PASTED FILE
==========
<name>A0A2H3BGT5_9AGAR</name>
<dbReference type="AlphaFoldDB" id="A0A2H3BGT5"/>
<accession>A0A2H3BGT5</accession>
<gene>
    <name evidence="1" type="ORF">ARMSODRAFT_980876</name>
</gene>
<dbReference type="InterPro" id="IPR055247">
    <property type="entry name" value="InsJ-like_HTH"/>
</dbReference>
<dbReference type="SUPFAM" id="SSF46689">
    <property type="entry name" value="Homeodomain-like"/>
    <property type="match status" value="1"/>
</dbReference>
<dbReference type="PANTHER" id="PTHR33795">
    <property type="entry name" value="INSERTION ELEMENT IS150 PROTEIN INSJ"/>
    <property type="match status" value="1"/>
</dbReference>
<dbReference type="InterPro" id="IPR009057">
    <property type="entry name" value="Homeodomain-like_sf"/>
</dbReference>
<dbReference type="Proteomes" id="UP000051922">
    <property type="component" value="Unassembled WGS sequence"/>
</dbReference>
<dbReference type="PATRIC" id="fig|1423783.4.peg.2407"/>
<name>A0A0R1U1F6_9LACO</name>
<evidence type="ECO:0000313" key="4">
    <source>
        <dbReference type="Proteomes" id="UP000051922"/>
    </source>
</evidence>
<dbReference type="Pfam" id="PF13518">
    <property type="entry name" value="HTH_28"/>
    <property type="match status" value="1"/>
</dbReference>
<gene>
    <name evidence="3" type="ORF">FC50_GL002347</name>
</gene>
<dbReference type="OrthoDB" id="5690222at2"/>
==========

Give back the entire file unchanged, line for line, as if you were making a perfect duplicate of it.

<name>A0A2H3BGT5_9AGAR</name>
<dbReference type="AlphaFoldDB" id="A0A2H3BGT5"/>
<accession>A0A2H3BGT5</accession>
<gene>
    <name evidence="1" type="ORF">ARMSODRAFT_980876</name>
</gene>
<dbReference type="InterPro" id="IPR055247">
    <property type="entry name" value="InsJ-like_HTH"/>
</dbReference>
<dbReference type="SUPFAM" id="SSF46689">
    <property type="entry name" value="Homeodomain-like"/>
    <property type="match status" value="1"/>
</dbReference>
<dbReference type="PANTHER" id="PTHR33795">
    <property type="entry name" value="INSERTION ELEMENT IS150 PROTEIN INSJ"/>
    <property type="match status" value="1"/>
</dbReference>
<dbReference type="InterPro" id="IPR009057">
    <property type="entry name" value="Homeodomain-like_sf"/>
</dbReference>
<dbReference type="Proteomes" id="UP000051922">
    <property type="component" value="Unassembled WGS sequence"/>
</dbReference>
<dbReference type="PATRIC" id="fig|1423783.4.peg.2407"/>
<name>A0A0R1U1F6_9LACO</name>
<evidence type="ECO:0000313" key="4">
    <source>
        <dbReference type="Proteomes" id="UP000051922"/>
    </source>
</evidence>
<dbReference type="Pfam" id="PF13518">
    <property type="entry name" value="HTH_28"/>
    <property type="match status" value="1"/>
</dbReference>
<gene>
    <name evidence="3" type="ORF">FC50_GL002347</name>
</gene>
<dbReference type="OrthoDB" id="5690222at2"/>